The Great Debate UK
Professor Ted Cantle is executive chair, Institute of Community Cohesion at Coventry University. The opinions expressed are his own.-
The apparent failure of the British National Party to secure a parliamentary seat at the May 2010 general election has obscured the growth in support for far right groups.
In 2001 the BNP picked up 47,000 votes, in 2005 it had grown to 192,000. This year it was 563,000.
Based on a new analysis by iCoCo of the voting patterns for far right groups, this appears to be part of an underlying trend of gathering support which threatens the stability of the UK’s communities, and would lead to the need for greater spending by local government and their partners on dealing with tensions.
Matthew McGregor is the Director Blue State Digital’s London office. The opinions expressed are his own.
The 2010 general election will be the first closely British election in which the internet will be an important factor. The last truly close election in 1992 was fought in a way unrecognisable to campaigners today. In 1997, most of us had yet to use email. In 2005, YouTube was barely three months into its existence.
from UK News:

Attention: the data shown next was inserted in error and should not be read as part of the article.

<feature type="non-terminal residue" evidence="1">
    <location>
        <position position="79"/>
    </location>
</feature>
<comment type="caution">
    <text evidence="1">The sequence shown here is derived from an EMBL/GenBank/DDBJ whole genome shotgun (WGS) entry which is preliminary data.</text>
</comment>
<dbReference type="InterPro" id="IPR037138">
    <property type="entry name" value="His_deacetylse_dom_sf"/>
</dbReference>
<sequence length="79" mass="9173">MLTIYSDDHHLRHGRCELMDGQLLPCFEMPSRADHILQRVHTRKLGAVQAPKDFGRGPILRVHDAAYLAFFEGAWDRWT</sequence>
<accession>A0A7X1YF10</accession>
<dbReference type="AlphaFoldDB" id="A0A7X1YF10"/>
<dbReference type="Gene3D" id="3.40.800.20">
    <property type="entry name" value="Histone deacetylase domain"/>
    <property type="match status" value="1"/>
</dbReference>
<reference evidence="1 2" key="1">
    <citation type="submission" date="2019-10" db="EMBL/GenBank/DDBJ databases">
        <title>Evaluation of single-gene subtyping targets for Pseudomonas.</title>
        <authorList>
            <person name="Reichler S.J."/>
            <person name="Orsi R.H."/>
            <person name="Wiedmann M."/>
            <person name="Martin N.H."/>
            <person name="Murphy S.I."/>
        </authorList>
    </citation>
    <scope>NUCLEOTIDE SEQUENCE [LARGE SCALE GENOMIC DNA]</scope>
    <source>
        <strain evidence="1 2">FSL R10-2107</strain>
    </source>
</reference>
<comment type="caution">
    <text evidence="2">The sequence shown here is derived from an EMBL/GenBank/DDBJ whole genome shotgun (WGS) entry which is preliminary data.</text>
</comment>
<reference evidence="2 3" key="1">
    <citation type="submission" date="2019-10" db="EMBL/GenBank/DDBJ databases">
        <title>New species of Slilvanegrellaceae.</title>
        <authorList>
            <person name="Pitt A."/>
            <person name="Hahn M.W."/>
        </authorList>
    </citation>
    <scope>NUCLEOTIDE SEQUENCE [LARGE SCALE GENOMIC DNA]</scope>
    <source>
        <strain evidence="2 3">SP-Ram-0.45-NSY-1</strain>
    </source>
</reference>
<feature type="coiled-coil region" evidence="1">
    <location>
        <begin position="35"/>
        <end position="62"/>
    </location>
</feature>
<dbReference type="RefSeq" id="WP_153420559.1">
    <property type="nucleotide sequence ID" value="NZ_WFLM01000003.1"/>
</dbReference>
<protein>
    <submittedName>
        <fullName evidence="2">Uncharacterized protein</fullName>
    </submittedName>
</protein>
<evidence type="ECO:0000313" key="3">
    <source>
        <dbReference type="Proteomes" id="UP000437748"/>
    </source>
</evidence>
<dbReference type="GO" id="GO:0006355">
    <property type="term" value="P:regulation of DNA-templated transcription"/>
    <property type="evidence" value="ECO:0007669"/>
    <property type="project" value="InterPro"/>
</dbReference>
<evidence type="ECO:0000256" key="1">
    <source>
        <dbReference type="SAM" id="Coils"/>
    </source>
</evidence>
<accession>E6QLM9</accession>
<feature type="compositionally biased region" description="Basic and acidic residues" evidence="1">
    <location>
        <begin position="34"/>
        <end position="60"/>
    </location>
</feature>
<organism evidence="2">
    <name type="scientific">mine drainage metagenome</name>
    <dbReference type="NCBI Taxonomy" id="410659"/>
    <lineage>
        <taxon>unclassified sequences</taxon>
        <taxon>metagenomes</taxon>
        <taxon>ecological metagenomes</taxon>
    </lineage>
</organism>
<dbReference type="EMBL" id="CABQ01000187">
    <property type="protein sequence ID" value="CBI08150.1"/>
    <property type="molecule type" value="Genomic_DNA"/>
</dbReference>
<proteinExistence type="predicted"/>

On Thursday night, BNP leader Nick Griffin will appear on the BBC's leading current affairs programme "Question Time", an appearance that has provoked much anger and debate.
Griffin is no stranger to the airwaves or TV screens, regularly appearing this week alone after four leading former generals attacked his party for using military imagery as part of its campaigning
from UK News:
Today it was warned to stop using military imagery in its campaign material. A group of former military leaders accused the BNP, which has used photographs of spitfire fighter planes and Winston Churchill, of hijacking Britain's history for their own "dubious ends."
The distinguished generals said this tarnished the reputation of the armed forces and called on them to "cease and desist."
- Justin Fisher is Professor of Political Science and Director of the Magna Carta Institute at Brunel University. The opinions expressed are his own. -
It’s fair to say that the results of the European elections in Britain were something of a shock. Of course, it was evident that Labour was going to do badly and the BNP’s success in winning its first European seats did not come entirely out of the blue. But the collapse of Labour’s vote exceeded what most had predicted, and the realisation that the BNP now has 2 of the UK’s 72 MEPs is more dramatic than the possibility that it might occur.
- James Graham is the Campaigns and Communications Manager of Unlock Democracy The opinions expressed are his own. -
The rise of the far right in Britain is not a sign that people are flirting with fascism but a signal that disengagement has reached a crisis point.
Europe rarely features highly in European election campaigns in Britain. In the 2004 campaign the word Euro more often than not referred to a football tournament rather than the single currency. And for at least two reasons, we shouldn’t expect European integration to be much discussed.